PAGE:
“In football it’s obviously impossible to come out – because no-one has done it. No one. It’s crazy and sad.” They were the words of Robbie Rogers, the former Leeds United player, who decided that once he became openly gay it would be impossible for him to continue in English football. He now plays Major League Football for LA Galaxy, seemingly a more pleasant place for a gay footballer than the home of football.
The saddest thing about the whole affair was that there was barely a single commentator who disagreed with Rogers’ assessment that an openly gay footballer would be made to feel like an outcast in English football. Gay footballers have been advised by publicists not to ‘come out’ as it would damage their careers. British football needs to move beyond token gestures and really confront the homophobia that is putting the game out of step with British society.
Football should show the same determination to root out homophobia that it showed to root out racism over the past few decades. Admittedly, football still has a way to go on the racism issue, but we’ve made considerable progress compared to where football was in the 1970s and 1980s and compared to pretty much every other European country. I can’t remember the last time I heard a racist comment at a football match, whereas they were still relatively commonplace when I first started going to matches in the late 1980s.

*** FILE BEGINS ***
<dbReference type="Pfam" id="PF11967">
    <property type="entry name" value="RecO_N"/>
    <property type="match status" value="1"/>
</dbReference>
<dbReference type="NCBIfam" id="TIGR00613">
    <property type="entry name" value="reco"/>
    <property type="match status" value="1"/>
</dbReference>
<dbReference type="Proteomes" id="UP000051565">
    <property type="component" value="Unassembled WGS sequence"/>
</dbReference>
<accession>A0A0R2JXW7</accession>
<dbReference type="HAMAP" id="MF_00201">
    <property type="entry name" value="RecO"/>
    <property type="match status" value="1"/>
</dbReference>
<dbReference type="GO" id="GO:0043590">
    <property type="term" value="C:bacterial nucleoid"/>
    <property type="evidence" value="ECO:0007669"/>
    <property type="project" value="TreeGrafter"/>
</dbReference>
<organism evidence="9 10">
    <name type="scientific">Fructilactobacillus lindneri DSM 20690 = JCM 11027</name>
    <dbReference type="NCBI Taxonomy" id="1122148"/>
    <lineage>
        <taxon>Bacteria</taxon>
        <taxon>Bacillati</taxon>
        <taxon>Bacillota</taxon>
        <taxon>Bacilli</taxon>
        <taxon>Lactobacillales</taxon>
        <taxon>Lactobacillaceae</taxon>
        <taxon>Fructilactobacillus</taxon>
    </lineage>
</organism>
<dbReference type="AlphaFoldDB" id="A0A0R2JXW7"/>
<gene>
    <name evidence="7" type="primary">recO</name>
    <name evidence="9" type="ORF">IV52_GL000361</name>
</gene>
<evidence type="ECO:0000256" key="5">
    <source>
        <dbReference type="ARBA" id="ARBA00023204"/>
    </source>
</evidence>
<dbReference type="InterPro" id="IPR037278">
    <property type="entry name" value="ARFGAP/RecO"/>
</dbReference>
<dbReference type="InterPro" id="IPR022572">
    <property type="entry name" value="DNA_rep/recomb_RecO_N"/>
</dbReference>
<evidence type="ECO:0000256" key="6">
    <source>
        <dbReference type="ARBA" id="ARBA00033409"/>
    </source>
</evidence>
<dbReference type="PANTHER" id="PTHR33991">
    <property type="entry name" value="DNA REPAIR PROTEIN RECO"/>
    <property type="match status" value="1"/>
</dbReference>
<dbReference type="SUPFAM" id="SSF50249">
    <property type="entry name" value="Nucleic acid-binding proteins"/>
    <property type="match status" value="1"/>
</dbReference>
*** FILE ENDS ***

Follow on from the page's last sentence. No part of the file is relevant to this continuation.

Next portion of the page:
On the flip side, football hasn’t made anything like the same level of progress in rooting out homophobia and it really needs to start taking the problem seriously. I’ve heard the chant at Sunderland away matches about the Gallowgate End at St James’s Park being “full of poofs, shits and wankers.” Other teams use the same chant about their rivals. Throwaway homophobic words remain commonplace at football grounds around the country – I’ve heard words like “poof”, “faggot” and “queer” being used on the terraces so many times in the past few years. It’s only a few years since Spurs fans sang a grotesquely offensive chant based on scurrilous rumours about Sol Campbell.
Football clubs should stop paying lip service to the issue and start taking it seriously. In February, the FA launched a “toolkit” about homophobia in football, but a month later only 29 of the 92 professional clubs had signed up to the football vs. homophobia campaign and even some of those did so half heartedly.
It’s pretty clear that racist abuse is increasingly dealt with properly by clubs, with supporters being thrown out and banned for racist abuse. They need to start learning from that and get tough on homophobic chanting and homophobic abuse, using real sanctions to show that they’re treating the issue with the gravity it deserves. The football ground shouldn’t be one of the only places in modern Britain where homophobia is seen as acceptable.
daily alternative | alternative news – It’s time for football to get as tough on homophobia as it is on racism